His voice lifted the dream: Richmond, Little Rock,
Dallas opened their buses, took down their signs.

“Our lives begin to end the day we become silent
about things that matter," he said, never silent again.
He took our hands and led us step-by-step onto a new path,
Brothers and sisters connected by heart rather than skin.

“Always avoid violence,” he said.
“If you succumb to the temptation …
unborn generations will be the recipients
of a long and desolate night of bitterness,
and your chief legacy to the future will be an
endless reign of meaningless chaos."

Thirty nine he was when one man with a gun silenced the voice,
But not the words …those four words branded into our brains:
“I have a dream …,” saffron-rich messengers left behind to
Carry forward the dream of a color-blind world of hope and peace.

Dedicated to Martin Luther King, Jr. born January 15, 1929;
Assassinated April 4, 1968.
And Rosa Parks, civil rights activist, born February 4, 1913
Died October 24, 2005

-- Joyce Wycoff, copyright, 2011

Friday, January 16, 2015

If I only had a chair ...

I had a chair.
It was a bright, shiny chair.
I put it in the center of my room
where everyone could see it
even passersby in the street.

I cared for my chair,
dusted it, polished it,
told everyone who would listen
about its lines and curves,
how remarkable it was.

My chair had one short leg,
wobbled a bit,
My friends and I laughed
about our wobbly chairs
and the shims we used
to make them stable.

I painted my chair 
in bright colors,
shared pictures on Facebook,
dutifully liked pictures of theirs,
felt part of the tribe, 
felt part of the whole.

I seldom sat in my chair,
it was a bit rigid and stiff,
rubbed against my bones,
caused my back to ache,
set up an unease in my spirit.

A day came when I needed rest,
needed comfort and support.
Decided to sit in my well-polished chair, 
displayed and brightly lit
in the center of my room.

The legs wobbled, then buckled,
the pieces fell apart,
Leaving me sitting in a pile of dust,
in the center of my room
where everyone could see
there was no chair,
only a chairlessness and
an empty room,

If only I had a chair … 

Sunday, January 11, 2015


It is eleven days into the new year and I am still stuck between the old and the new. I have not made the transition; I have not glitter-doodled my journal for 2015; I have not collaged my intentions for the year; I have been stuck in old stuff that I carried with me into this bright, shiny new year.

Today a friend sent me a copy of Brain Pickings, a rather amazing collection of wisdom and thoughts, and it shook me out of my stupor and offered me a resolution … walking, or more accurately sauntering. Now, I have been an avid walker for as long as I can remember but suddenly I realized I have been only half-walking … walking in body and mind but not in spirit and connection with the world around me.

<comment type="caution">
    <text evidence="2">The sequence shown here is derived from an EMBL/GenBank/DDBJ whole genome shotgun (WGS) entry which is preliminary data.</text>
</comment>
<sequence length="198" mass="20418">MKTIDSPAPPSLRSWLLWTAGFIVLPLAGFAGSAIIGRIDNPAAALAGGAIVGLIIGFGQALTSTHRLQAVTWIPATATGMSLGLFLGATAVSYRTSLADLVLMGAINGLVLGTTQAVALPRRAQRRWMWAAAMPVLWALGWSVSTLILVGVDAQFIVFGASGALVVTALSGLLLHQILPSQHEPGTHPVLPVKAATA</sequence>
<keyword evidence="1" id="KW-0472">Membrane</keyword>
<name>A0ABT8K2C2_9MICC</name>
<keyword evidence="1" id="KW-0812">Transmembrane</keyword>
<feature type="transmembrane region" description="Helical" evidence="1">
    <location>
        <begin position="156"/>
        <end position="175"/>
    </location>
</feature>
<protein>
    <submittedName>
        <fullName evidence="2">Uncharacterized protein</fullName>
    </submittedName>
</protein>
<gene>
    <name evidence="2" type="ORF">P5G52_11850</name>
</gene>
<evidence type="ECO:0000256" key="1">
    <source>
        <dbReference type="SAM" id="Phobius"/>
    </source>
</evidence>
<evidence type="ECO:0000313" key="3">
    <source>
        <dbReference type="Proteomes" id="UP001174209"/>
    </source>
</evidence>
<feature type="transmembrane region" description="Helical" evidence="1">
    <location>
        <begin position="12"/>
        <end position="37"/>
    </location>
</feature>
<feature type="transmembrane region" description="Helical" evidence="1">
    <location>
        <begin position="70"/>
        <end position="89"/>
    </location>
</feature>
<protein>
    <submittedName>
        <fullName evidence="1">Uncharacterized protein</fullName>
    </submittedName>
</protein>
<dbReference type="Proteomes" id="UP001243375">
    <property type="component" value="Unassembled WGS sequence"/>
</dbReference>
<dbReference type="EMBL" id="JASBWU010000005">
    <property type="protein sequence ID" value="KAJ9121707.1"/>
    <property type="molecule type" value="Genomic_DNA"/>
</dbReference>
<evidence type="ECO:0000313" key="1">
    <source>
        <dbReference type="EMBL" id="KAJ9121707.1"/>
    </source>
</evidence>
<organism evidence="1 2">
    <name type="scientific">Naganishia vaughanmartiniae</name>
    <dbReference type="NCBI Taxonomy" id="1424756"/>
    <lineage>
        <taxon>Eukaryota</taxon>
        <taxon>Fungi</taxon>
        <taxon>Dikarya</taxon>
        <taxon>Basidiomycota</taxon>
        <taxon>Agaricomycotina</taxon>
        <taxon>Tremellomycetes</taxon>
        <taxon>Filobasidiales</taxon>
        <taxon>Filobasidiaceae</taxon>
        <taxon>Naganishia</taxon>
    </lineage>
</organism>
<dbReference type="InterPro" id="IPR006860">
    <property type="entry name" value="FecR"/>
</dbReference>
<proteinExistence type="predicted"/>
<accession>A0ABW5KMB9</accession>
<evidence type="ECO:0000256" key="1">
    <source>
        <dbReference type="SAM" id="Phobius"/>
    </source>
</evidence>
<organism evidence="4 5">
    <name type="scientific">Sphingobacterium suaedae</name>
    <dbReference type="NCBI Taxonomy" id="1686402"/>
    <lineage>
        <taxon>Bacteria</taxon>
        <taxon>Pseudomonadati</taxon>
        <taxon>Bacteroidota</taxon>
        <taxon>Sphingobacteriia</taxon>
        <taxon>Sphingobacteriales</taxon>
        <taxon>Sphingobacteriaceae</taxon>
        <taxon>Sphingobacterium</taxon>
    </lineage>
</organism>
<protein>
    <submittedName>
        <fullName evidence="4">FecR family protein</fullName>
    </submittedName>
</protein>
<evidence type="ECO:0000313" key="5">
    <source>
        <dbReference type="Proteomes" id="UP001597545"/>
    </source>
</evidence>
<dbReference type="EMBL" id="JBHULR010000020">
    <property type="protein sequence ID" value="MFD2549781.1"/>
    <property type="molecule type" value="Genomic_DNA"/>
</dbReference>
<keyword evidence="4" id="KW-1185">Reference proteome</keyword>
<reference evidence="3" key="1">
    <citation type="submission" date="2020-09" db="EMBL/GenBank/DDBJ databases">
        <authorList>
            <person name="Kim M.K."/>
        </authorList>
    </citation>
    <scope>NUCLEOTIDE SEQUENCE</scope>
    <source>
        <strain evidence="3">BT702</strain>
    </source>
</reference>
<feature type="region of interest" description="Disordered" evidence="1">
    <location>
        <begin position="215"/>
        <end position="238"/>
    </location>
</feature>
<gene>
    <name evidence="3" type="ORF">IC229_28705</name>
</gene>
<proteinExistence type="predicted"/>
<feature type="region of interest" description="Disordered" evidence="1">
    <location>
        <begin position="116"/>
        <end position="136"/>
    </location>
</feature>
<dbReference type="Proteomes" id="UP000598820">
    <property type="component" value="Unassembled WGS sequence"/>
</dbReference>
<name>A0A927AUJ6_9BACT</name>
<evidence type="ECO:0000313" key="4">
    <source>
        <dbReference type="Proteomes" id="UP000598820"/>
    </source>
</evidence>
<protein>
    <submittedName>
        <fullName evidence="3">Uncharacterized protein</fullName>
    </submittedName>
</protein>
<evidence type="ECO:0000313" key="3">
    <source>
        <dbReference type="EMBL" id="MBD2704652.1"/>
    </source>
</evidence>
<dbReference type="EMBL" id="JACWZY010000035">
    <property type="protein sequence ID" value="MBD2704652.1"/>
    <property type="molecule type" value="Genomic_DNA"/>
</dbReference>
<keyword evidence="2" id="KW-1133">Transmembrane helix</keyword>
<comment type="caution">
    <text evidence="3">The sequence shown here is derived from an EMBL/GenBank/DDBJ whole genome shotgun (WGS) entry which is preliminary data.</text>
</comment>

The realization that I have been missing much in my walking was sparked by Henry David Thoreau’s treatise on walking where he says (quoting from Brain Pickings) “(Thoreau) sets out to remind us of how that primal act of mobility connects us with our essential wildness, that spring of spiritual vitality methodically dried up by our sedentary civilization."

"Thoreau argues that the genius of walking lies not in mechanically putting one foot in front of the other en route to a destination but in mastering the art of sauntering. (In one of several wonderful asides, Thoreau offers what is perhaps the best definition of “genius”: “Genius is a light which makes the darkness visible, like the lightning’s flash, which perchance shatters the temple of knowledge itself — and not a taper lighted at the hearthstone of the race, which pales before the light of common day.”) An avid practitioner of hiking, Thoreau extols sauntering as a different thing altogether:

I have met with but one or two persons in the course of my life who understood the art of Walking, that is, of taking walks — who had a genius, so to speak, for sauntering, which word is beautifully derived “from idle people who roved about the country, in the Middle Ages, and asked charity, under pretense of going a la Sainte Terre, to the Holy Land, till the children exclaimed, “There goes a Sainte-Terrer,” a Saunterer, a Holy-Lander. They who never go to the Holy Land in their walks, as they pretend, are indeed mere idlers and vagabonds; but they who do go there are saunterers in the good sense, such as I mean. Some, however, would derive the word from sans terre, without land or a home, which, therefore, in the good sense, will mean, having no particular home, but equally at home everywhere. For this is the secret of successful sauntering. He who sits still in a house all the time may be the greatest vagrant of all; but the saunterer, in the good sense, is no more vagrant than the meandering river, which is all the while sedulously seeking the shortest course to the sea.

So, my first resolution for the year is to practice sauntering, to treat walking as a holy act and to allow the world to unfold in front of me.
About the image: I think while I was in San Cristóbal de las Casas, I did spend a fair amount of time sauntering, wandering aimlessly through streets and neighborhoods, following sights or sounds as they appeared ... finding my way to the sea. This wall art was one of the things that captured my attention.

Saturday, January 10, 2015